Recognizing the short-comings of some approaches makes you a critical thinker, not someone who excuses ineptitude.

Debora, I’m not sure how Willingham would answer your post. I searched the web trying to find more details about his view of gifted students, and I thought I had found a good link until I read it and found it was my posting and your comment.

Let’s Get Real and Hot R, thank you for your comments.

]]>I too, read the book and found it interesting. As a parent of a gifted, soon-to-be fifth grade daughter (math and science, her specific gifts), I believe the book speaks to the mainstream students in the class. For those teachers that ask my daughter to think like a mathematician or scientist they would actually get high results from her. Perhaps not in the class that day because they have not been allowed to use the classroom computers except to take reading tests.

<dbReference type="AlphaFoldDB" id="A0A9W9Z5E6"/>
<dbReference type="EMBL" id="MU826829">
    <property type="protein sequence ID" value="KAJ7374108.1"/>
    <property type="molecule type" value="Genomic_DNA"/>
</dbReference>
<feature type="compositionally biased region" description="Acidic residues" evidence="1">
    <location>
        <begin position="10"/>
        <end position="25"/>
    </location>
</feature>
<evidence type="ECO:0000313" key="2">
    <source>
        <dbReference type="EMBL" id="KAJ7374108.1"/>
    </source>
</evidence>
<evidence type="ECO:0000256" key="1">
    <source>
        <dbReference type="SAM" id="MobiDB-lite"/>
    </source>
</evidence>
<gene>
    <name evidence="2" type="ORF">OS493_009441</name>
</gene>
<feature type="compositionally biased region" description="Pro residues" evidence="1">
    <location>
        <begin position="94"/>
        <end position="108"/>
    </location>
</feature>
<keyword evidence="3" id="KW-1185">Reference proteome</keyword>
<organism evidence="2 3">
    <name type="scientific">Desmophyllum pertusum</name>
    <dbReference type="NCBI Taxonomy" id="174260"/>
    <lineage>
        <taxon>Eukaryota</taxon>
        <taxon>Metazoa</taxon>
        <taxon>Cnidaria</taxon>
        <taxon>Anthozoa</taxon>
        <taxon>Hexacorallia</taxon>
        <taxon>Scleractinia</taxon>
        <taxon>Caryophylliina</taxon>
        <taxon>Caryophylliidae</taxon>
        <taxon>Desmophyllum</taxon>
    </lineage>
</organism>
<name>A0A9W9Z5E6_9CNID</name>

My daughter would have come home and looked up the words, then look up famous mathematicians and scientists she did not already know. I know this to be fact because she chose to think like an Aztec when thinking about mathematicians. It didn’t earn her points with the teacher, but she made an argument that they had mastered mathematical theories in a complex and interesting way.

My point is that yes, many students will not automatically seek information and intellectual rigor on their own. However, my daughter thrives in environments where she is asked to think and “feel” outside her knowledge base. She is usually not asked to work to her capacity very often in school.

]]>Disclaimer: 5 year HS math teacher

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